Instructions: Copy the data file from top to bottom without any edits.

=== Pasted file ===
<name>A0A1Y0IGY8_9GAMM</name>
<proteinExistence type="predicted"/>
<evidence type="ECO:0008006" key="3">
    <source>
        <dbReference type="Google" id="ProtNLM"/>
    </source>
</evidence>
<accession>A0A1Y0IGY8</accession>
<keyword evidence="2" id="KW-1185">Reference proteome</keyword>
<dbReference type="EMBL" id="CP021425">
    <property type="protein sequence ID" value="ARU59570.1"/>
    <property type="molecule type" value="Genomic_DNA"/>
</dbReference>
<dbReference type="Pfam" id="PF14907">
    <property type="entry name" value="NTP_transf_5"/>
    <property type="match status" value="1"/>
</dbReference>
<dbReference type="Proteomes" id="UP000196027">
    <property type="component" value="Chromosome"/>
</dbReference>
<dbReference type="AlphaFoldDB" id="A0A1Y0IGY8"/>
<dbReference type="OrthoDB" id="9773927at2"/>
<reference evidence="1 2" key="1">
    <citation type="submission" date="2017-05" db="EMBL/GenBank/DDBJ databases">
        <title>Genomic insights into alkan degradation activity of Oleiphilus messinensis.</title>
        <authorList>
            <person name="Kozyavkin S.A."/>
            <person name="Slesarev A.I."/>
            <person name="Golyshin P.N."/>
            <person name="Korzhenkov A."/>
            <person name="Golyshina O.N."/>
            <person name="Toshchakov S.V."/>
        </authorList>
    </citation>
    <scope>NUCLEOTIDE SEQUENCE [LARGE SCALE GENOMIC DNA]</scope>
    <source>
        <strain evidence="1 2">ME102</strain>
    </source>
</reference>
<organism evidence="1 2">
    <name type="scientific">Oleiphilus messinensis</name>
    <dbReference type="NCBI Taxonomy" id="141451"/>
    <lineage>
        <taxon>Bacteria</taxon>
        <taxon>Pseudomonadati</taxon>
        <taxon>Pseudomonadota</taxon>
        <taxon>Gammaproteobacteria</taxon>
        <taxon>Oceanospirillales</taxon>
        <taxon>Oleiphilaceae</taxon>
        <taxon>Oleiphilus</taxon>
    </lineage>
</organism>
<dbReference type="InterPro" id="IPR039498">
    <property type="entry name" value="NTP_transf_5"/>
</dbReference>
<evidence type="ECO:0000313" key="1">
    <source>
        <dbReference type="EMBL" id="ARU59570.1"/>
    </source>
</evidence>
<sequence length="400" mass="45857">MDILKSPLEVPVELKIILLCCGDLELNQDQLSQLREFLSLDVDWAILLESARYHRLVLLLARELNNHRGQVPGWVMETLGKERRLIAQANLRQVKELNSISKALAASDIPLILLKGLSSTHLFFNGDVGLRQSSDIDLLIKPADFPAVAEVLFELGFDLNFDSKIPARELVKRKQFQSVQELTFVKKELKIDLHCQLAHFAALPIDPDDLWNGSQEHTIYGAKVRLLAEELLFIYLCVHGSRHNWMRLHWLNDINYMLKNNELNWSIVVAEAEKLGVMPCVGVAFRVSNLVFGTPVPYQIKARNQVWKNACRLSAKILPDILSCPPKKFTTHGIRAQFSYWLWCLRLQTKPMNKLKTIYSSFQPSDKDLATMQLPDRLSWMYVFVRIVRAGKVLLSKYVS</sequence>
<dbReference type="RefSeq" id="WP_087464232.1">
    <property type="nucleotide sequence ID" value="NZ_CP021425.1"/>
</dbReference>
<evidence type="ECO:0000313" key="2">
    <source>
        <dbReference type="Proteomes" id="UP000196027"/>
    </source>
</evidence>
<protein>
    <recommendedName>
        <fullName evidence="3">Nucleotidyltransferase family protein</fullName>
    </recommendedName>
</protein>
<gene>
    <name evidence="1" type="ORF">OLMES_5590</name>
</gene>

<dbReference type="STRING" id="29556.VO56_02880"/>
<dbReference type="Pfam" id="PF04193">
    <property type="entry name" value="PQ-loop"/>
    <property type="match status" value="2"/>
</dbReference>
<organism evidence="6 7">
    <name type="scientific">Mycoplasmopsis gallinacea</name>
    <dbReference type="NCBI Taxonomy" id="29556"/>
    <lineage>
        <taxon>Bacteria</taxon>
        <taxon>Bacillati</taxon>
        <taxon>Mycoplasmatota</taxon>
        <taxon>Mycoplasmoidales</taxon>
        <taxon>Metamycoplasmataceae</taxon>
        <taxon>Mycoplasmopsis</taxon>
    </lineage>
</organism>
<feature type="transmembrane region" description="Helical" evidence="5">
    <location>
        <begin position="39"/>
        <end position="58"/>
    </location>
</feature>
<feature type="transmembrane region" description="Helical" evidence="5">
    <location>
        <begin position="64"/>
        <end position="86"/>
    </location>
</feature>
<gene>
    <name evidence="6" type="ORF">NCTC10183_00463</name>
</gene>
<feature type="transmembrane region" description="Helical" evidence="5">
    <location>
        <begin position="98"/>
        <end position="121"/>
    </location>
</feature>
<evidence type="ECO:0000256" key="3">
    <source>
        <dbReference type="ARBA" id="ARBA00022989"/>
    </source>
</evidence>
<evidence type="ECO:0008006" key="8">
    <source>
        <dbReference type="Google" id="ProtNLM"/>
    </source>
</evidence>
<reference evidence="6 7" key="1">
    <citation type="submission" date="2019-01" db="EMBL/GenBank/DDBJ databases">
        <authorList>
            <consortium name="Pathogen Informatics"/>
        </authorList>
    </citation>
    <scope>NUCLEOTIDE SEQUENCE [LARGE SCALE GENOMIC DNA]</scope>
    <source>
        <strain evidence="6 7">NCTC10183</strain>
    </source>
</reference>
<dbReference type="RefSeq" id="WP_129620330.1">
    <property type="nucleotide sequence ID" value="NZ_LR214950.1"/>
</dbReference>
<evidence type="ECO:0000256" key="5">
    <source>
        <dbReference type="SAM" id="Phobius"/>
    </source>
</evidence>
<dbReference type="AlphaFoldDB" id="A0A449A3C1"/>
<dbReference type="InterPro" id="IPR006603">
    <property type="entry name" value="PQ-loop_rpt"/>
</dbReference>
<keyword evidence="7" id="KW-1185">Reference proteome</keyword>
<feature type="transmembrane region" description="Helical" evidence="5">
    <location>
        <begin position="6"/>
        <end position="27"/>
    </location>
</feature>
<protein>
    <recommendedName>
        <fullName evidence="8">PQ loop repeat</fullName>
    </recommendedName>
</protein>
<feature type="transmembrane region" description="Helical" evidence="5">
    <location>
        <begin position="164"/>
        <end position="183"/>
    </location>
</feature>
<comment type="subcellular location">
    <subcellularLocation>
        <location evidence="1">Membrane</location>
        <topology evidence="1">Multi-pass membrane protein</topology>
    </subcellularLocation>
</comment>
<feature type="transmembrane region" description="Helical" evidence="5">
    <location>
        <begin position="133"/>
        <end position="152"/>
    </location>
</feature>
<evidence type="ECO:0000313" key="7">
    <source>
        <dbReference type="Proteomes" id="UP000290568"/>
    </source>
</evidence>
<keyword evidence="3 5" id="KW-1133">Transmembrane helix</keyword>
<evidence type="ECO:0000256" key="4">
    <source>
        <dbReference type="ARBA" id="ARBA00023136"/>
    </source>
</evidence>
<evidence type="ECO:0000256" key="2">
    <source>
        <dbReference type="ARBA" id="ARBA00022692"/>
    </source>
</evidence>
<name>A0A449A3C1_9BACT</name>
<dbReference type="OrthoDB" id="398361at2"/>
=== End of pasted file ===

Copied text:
<name>A0A1Y0IGY8_9GAMM</name>
<proteinExistence type="predicted"/>
<evidence type="ECO:0008006" key="3">
    <source>
        <dbReference type="Google" id="ProtNLM"/>
    </source>
</evidence>
<accession>A0A1Y0IGY8</accession>
<keyword evidence="2" id="KW-1185">Reference proteome</keyword>
<dbReference type="EMBL" id="CP021425">
    <property type="protein sequence ID" value="ARU59570.1"/>
    <property type="molecule type" value="Genomic_DNA"/>
</dbReference>
<dbReference type="Pfam" id="PF14907">
    <property type="entry name" value="NTP_transf_5"/>
    <property type="match status" value="1"/>
</dbReference>
<dbReference type="Proteomes" id="UP000196027">
    <property type="component" value="Chromosome"/>
</dbReference>
<dbReference type="AlphaFoldDB" id="A0A1Y0IGY8"/>
<dbReference type="OrthoDB" id="9773927at2"/>
<reference evidence="1 2" key="1">
    <citation type="submission" date="2017-05" db="EMBL/GenBank/DDBJ databases">
        <title>Genomic insights into alkan degradation activity of Oleiphilus messinensis.</title>
        <authorList>
            <person name="Kozyavkin S.A."/>
            <person name="Slesarev A.I."/>
            <person name="Golyshin P.N."/>
            <person name="Korzhenkov A."/>
            <person name="Golyshina O.N."/>
            <person name="Toshchakov S.V."/>
        </authorList>
    </citation>
    <scope>NUCLEOTIDE SEQUENCE [LARGE SCALE GENOMIC DNA]</scope>
    <source>
        <strain evidence="1 2">ME102</strain>
    </source>
</reference>
<organism evidence="1 2">
    <name type="scientific">Oleiphilus messinensis</name>
    <dbReference type="NCBI Taxonomy" id="141451"/>
    <lineage>
        <taxon>Bacteria</taxon>
        <taxon>Pseudomonadati</taxon>
        <taxon>Pseudomonadota</taxon>
        <taxon>Gammaproteobacteria</taxon>
        <taxon>Oceanospirillales</taxon>
        <taxon>Oleiphilaceae</taxon>
        <taxon>Oleiphilus</taxon>
    </lineage>
</organism>
<dbReference type="InterPro" id="IPR039498">
    <property type="entry name" value="NTP_transf_5"/>
</dbReference>
<evidence type="ECO:0000313" key="1">
    <source>
        <dbReference type="EMBL" id="ARU59570.1"/>
    </source>
</evidence>
<sequence length="400" mass="45857">MDILKSPLEVPVELKIILLCCGDLELNQDQLSQLREFLSLDVDWAILLESARYHRLVLLLARELNNHRGQVPGWVMETLGKERRLIAQANLRQVKELNSISKALAASDIPLILLKGLSSTHLFFNGDVGLRQSSDIDLLIKPADFPAVAEVLFELGFDLNFDSKIPARELVKRKQFQSVQELTFVKKELKIDLHCQLAHFAALPIDPDDLWNGSQEHTIYGAKVRLLAEELLFIYLCVHGSRHNWMRLHWLNDINYMLKNNELNWSIVVAEAEKLGVMPCVGVAFRVSNLVFGTPVPYQIKARNQVWKNACRLSAKILPDILSCPPKKFTTHGIRAQFSYWLWCLRLQTKPMNKLKTIYSSFQPSDKDLATMQLPDRLSWMYVFVRIVRAGKVLLSKYVS</sequence>
<dbReference type="RefSeq" id="WP_087464232.1">
    <property type="nucleotide sequence ID" value="NZ_CP021425.1"/>
</dbReference>
<evidence type="ECO:0000313" key="2">
    <source>
        <dbReference type="Proteomes" id="UP000196027"/>
    </source>
</evidence>
<protein>
    <recommendedName>
        <fullName evidence="3">Nucleotidyltransferase family protein</fullName>
    </recommendedName>
</protein>
<gene>
    <name evidence="1" type="ORF">OLMES_5590</name>
</gene>

<dbReference type="STRING" id="29556.VO56_02880"/>
<dbReference type="Pfam" id="PF04193">
    <property type="entry name" value="PQ-loop"/>
    <property type="match status" value="2"/>
</dbReference>
<organism evidence="6 7">
    <name type="scientific">Mycoplasmopsis gallinacea</name>
    <dbReference type="NCBI Taxonomy" id="29556"/>
    <lineage>
        <taxon>Bacteria</taxon>
        <taxon>Bacillati</taxon>
        <taxon>Mycoplasmatota</taxon>
        <taxon>Mycoplasmoidales</taxon>
        <taxon>Metamycoplasmataceae</taxon>
        <taxon>Mycoplasmopsis</taxon>
    </lineage>
</organism>
<feature type="transmembrane region" description="Helical" evidence="5">
    <location>
        <begin position="39"/>
        <end position="58"/>
    </location>
</feature>
<feature type="transmembrane region" description="Helical" evidence="5">
    <location>
        <begin position="64"/>
        <end position="86"/>
    </location>
</feature>
<gene>
    <name evidence="6" type="ORF">NCTC10183_00463</name>
</gene>
<feature type="transmembrane region" description="Helical" evidence="5">
    <location>
        <begin position="98"/>
        <end position="121"/>
    </location>
</feature>
<evidence type="ECO:0000256" key="3">
    <source>
        <dbReference type="ARBA" id="ARBA00022989"/>
    </source>
</evidence>
<evidence type="ECO:0008006" key="8">
    <source>
        <dbReference type="Google" id="ProtNLM"/>
    </source>
</evidence>
<reference evidence="6 7" key="1">
    <citation type="submission" date="2019-01" db="EMBL/GenBank/DDBJ databases">
        <authorList>
            <consortium name="Pathogen Informatics"/>
        </authorList>
    </citation>
    <scope>NUCLEOTIDE SEQUENCE [LARGE SCALE GENOMIC DNA]</scope>
    <source>
        <strain evidence="6 7">NCTC10183</strain>
    </source>
</reference>
<dbReference type="RefSeq" id="WP_129620330.1">
    <property type="nucleotide sequence ID" value="NZ_LR214950.1"/>
</dbReference>
<evidence type="ECO:0000256" key="5">
    <source>
        <dbReference type="SAM" id="Phobius"/>
    </source>
</evidence>
<dbReference type="AlphaFoldDB" id="A0A449A3C1"/>
<dbReference type="InterPro" id="IPR006603">
    <property type="entry name" value="PQ-loop_rpt"/>
</dbReference>
<keyword evidence="7" id="KW-1185">Reference proteome</keyword>
<feature type="transmembrane region" description="Helical" evidence="5">
    <location>
        <begin position="6"/>
        <end position="27"/>
    </location>
</feature>
<protein>
    <recommendedName>
        <fullName evidence="8">PQ loop repeat</fullName>
    </recommendedName>
</protein>
<feature type="transmembrane region" description="Helical" evidence="5">
    <location>
        <begin position="164"/>
        <end position="183"/>
    </location>
</feature>
<comment type="subcellular location">
    <subcellularLocation>
        <location evidence="1">Membrane</location>
        <topology evidence="1">Multi-pass membrane protein</topology>
    </subcellularLocation>
</comment>
<feature type="transmembrane region" description="Helical" evidence="5">
    <location>
        <begin position="133"/>
        <end position="152"/>
    </location>
</feature>
<evidence type="ECO:0000313" key="7">
    <source>
        <dbReference type="Proteomes" id="UP000290568"/>
    </source>
</evidence>
<keyword evidence="3 5" id="KW-1133">Transmembrane helix</keyword>
<evidence type="ECO:0000256" key="4">
    <source>
        <dbReference type="ARBA" id="ARBA00023136"/>
    </source>
</evidence>
<evidence type="ECO:0000256" key="2">
    <source>
        <dbReference type="ARBA" id="ARBA00022692"/>
    </source>
</evidence>
<name>A0A449A3C1_9BACT</name>
<dbReference type="OrthoDB" id="398361at2"/>